The Al Hajar mountains (which translate to the Rocky or Stone mountains) are the highest mountain range in the eastern Arabian peninsula. Spanning the 2 countries of Oman and the UAE, they stretch 700km along the Gulf of Oman. At 3009m the highest point in the range is Jebel Shams, located about 240km West of Muscat, Oman. Dubai’s highest point is Um Alnosoor peak = The Mother of Eagles at 1,286 m
Their formation is due to plate tectonics. The Eurasian and Arabian plates moving against each other. These are currently stable plates and there is very little chance of significant earthquake’s in the region. The Arabian Plate (which includes Fujairah) is moving north relative to the Eurasian Plate at about 2–3 cm per year.
The mountains were formed throughout the Mesozoic period, starting their formation 245 million years ago and taking a mere 180 million years for completion. In this time, they will have witnessed the Triassic, Jurassic and Cretaceous periods and the evolution of dinosaurs, mammals and birds. Unfortunately, they will also have witnessed the dinosaur’s demise. There is no evidence (such as fossils) that dinosaurs inhabited this part of the world. Mankind’s evolution wouldn’t be for another 60 million years after the Hajar mountains formation.
The rocks that form the Hajar mountains were originally on the sea floor and covered by between 500m and 1000m of sea water. The sea level didn’t drop but the plates pushing against each other forced the rocks up and formed the mountains we know today.
A brief history of a desert’s formation is that it is sand formed from rocks that have been eroded and exposed to intense weathering for a long time, with no rain and extremely high temperatures. The desert of the UAE is younger than the Hajar mountains.
There are 3 main categories of rock in the Hajars
The igneous rocks are formed from the cooling of lava magma. Shamal chert is prevalent in the north of Hajars and is a volcanic rock formed from lava. There were no volcanos in the area but merely breaks in the earth’s surface in which the lava flowed before cooling. You might be lucky enough to find a crystal in the mountains. This might be a piece of quartz and it is a crystal not a rock. They are formed in nature when liquids cool and start to harden. These crystals will have formed as a result of the liquid rock, called magma, cooling.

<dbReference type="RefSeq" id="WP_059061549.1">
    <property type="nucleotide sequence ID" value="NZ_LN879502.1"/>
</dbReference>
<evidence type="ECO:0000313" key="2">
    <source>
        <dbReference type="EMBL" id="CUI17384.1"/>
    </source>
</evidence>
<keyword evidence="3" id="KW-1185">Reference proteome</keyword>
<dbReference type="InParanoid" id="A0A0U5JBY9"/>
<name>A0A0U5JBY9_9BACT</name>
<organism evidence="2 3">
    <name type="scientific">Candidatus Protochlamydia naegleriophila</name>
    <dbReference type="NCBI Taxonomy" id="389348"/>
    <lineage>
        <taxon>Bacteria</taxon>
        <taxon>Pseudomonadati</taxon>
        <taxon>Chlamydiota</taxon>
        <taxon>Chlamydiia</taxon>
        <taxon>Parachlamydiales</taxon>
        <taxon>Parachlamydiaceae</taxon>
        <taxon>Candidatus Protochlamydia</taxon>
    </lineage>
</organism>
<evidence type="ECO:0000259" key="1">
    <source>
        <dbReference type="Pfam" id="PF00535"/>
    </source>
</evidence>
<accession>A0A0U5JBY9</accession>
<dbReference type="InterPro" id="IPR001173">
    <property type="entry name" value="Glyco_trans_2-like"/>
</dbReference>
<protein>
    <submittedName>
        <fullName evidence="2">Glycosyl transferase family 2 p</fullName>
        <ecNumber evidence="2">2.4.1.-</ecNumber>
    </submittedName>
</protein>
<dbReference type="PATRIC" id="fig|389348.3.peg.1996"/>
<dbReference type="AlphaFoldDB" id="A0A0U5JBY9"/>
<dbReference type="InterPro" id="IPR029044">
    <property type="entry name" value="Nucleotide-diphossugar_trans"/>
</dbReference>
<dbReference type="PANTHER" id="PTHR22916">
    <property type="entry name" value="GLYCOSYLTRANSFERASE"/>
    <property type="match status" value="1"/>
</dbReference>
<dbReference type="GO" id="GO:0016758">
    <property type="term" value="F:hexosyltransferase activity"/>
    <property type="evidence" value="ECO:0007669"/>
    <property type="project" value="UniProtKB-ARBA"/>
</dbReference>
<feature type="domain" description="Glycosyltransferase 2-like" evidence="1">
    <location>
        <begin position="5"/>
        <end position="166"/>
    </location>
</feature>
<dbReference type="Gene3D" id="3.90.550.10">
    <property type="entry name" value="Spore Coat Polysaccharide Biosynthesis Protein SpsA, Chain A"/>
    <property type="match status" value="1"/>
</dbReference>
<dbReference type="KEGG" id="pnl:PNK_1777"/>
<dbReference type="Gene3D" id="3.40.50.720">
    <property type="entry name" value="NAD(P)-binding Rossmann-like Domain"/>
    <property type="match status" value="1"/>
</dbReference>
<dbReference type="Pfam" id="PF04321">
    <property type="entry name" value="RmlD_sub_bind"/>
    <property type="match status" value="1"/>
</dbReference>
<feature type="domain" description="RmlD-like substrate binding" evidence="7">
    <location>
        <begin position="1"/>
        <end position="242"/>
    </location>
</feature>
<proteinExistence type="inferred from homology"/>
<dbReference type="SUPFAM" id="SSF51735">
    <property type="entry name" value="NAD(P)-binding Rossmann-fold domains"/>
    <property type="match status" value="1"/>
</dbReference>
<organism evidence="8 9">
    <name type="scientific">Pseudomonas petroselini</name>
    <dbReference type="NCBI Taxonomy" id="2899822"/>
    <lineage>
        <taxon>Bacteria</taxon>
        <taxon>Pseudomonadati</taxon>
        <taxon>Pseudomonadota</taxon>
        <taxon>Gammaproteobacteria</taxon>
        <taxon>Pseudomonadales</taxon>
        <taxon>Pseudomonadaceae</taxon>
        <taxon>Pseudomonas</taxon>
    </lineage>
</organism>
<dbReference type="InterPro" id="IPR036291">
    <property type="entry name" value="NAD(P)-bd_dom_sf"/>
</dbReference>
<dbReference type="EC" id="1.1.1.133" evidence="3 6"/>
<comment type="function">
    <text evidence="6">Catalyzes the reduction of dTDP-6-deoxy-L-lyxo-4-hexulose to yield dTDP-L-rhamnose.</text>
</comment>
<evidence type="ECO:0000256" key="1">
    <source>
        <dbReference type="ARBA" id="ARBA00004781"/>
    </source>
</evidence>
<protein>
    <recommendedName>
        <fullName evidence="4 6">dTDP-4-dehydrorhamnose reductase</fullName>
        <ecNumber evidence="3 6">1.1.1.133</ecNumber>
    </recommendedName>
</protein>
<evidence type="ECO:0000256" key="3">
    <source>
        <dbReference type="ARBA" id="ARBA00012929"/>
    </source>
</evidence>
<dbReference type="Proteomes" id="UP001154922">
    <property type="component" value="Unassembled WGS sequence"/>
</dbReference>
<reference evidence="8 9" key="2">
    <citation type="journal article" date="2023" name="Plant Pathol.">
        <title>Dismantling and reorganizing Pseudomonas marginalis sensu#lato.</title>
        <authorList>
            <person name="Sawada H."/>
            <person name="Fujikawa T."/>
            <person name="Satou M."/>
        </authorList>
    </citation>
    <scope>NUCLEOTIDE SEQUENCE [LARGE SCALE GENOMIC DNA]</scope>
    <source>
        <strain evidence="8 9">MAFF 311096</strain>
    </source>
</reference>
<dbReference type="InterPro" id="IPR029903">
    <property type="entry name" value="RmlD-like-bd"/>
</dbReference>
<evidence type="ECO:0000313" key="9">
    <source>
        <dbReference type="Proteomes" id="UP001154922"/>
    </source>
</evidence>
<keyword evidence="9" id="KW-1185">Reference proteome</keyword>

Sedimentary rocks are types of rock that are formed by the accumulation or deposition of mineral or organic particles at the Earth’s surface, followed by cementation. Sedimentary rocks found local to Hatta are limestone, chert, shale and mudstone.
The limestone quarried in the Hajars has multiple uses and can be used in the production of paper, pharmaceuticals, chicken feed, steel, iron, fertilizer and cement.
Chert is can be found in the Hajars. The same rock has different colourings due to oxidation.
• If the rock is red, it is chert with a high iron oxide content.
• If it is green, once again it is chert but with aluminum oxidation.
Metamorphic rocks started out as some other type of rock, but have been substantially changed from their original igneous, sedimentary, or earlier metamorphic form. Metamorphic rocks form when rocks are subjected to high heat, high pressure, hot mineral-rich fluids or, more commonly, some combination of these factors. An example of this is marble rock formed when limestone is exposed to high temperatures and pressures.
As a general rule, the rocks in Fujairah can be classified by region.
• In the north the rocks are hard igneous and sedimentary.
• In the central region they are largely metamorphic rocks.
• In the south are they are ophiolites and mostly igneous
Most caves found in the Hajars are formed within sedimentary rocks.
The Hajars have several locations where Petroglyphs can be found. There are writing and images carved into weathered limestone. The rocks themselves are grey all the way through but their exterior surface is darkened due to sun and heat.
The rocks you will see on the surface of the mountains will broadly fall into either smooth rock or sharp rocks. Don’t let their appearance fool you into thinking they are different rocks. They may well be the same but one has had the erosion of time smoothing it off and the other maybe recently has been exposed or broken off a larger rock. If you look at the mountains from a distance you will see mostly brown rocks and these (similar to the limestone petroglyphs) are darkened by the intense and continual heat they are subjected to.
Next time you are paddling in the sea, thinking how relaxing it is having the sand between your toes. Think about this. The beach sand came from the Hajar mountains with rocks washed down the wadies and eroded into what we now see as sand. The flatter coastal plain area between the sea and mountains are larger stones that still would have originated in the Hajar’s.